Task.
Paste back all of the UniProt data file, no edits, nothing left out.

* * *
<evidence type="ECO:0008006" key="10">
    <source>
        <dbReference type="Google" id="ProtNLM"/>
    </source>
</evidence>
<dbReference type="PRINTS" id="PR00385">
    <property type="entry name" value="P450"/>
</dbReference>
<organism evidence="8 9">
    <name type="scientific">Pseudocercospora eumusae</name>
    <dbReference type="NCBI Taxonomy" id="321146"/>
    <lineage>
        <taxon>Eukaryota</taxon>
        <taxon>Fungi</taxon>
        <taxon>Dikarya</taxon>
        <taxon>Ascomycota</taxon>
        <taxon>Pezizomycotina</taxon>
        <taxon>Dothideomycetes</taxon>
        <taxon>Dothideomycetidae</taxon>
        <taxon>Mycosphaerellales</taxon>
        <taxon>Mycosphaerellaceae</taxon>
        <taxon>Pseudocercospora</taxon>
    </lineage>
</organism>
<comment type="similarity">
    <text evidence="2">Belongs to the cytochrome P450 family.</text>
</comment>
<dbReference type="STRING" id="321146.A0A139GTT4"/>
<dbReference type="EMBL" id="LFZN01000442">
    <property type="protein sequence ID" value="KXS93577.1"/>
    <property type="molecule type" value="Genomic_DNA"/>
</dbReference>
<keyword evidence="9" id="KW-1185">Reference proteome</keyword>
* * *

<evidence type="ECO:0008006" key="10">
    <source>
        <dbReference type="Google" id="ProtNLM"/>
    </source>
</evidence>
<dbReference type="PRINTS" id="PR00385">
    <property type="entry name" value="P450"/>
</dbReference>
<organism evidence="8 9">
    <name type="scientific">Pseudocercospora eumusae</name>
    <dbReference type="NCBI Taxonomy" id="321146"/>
    <lineage>
        <taxon>Eukaryota</taxon>
        <taxon>Fungi</taxon>
        <taxon>Dikarya</taxon>
        <taxon>Ascomycota</taxon>
        <taxon>Pezizomycotina</taxon>
        <taxon>Dothideomycetes</taxon>
        <taxon>Dothideomycetidae</taxon>
        <taxon>Mycosphaerellales</taxon>
        <taxon>Mycosphaerellaceae</taxon>
        <taxon>Pseudocercospora</taxon>
    </lineage>
</organism>
<comment type="similarity">
    <text evidence="2">Belongs to the cytochrome P450 family.</text>
</comment>
<dbReference type="STRING" id="321146.A0A139GTT4"/>
<dbReference type="EMBL" id="LFZN01000442">
    <property type="protein sequence ID" value="KXS93577.1"/>
    <property type="molecule type" value="Genomic_DNA"/>
</dbReference>
<keyword evidence="9" id="KW-1185">Reference proteome</keyword>